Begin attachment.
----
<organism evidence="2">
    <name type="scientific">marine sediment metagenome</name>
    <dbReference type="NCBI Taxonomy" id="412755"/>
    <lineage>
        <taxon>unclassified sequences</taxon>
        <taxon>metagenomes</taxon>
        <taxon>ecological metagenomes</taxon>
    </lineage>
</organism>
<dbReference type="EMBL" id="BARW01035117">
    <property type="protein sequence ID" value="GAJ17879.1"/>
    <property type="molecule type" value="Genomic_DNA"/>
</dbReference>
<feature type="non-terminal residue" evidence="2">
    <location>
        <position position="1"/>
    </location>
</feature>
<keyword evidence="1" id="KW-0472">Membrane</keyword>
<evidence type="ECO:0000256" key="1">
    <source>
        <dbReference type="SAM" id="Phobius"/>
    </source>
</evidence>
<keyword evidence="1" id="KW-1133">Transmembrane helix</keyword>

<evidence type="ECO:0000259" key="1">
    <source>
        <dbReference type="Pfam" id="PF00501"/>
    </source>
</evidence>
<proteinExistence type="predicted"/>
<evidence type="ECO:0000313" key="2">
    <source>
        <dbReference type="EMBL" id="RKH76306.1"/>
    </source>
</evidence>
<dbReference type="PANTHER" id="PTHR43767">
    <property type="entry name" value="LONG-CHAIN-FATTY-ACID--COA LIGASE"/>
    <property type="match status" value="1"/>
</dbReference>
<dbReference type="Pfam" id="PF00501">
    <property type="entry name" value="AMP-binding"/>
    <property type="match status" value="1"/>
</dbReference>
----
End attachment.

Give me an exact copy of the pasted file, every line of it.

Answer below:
<organism evidence="2">
    <name type="scientific">marine sediment metagenome</name>
    <dbReference type="NCBI Taxonomy" id="412755"/>
    <lineage>
        <taxon>unclassified sequences</taxon>
        <taxon>metagenomes</taxon>
        <taxon>ecological metagenomes</taxon>
    </lineage>
</organism>
<dbReference type="EMBL" id="BARW01035117">
    <property type="protein sequence ID" value="GAJ17879.1"/>
    <property type="molecule type" value="Genomic_DNA"/>
</dbReference>
<feature type="non-terminal residue" evidence="2">
    <location>
        <position position="1"/>
    </location>
</feature>
<keyword evidence="1" id="KW-0472">Membrane</keyword>
<evidence type="ECO:0000256" key="1">
    <source>
        <dbReference type="SAM" id="Phobius"/>
    </source>
</evidence>
<keyword evidence="1" id="KW-1133">Transmembrane helix</keyword>

<evidence type="ECO:0000259" key="1">
    <source>
        <dbReference type="Pfam" id="PF00501"/>
    </source>
</evidence>
<proteinExistence type="predicted"/>
<evidence type="ECO:0000313" key="2">
    <source>
        <dbReference type="EMBL" id="RKH76306.1"/>
    </source>
</evidence>
<dbReference type="PANTHER" id="PTHR43767">
    <property type="entry name" value="LONG-CHAIN-FATTY-ACID--COA LIGASE"/>
    <property type="match status" value="1"/>
</dbReference>
<dbReference type="Pfam" id="PF00501">
    <property type="entry name" value="AMP-binding"/>
    <property type="match status" value="1"/>
</dbReference>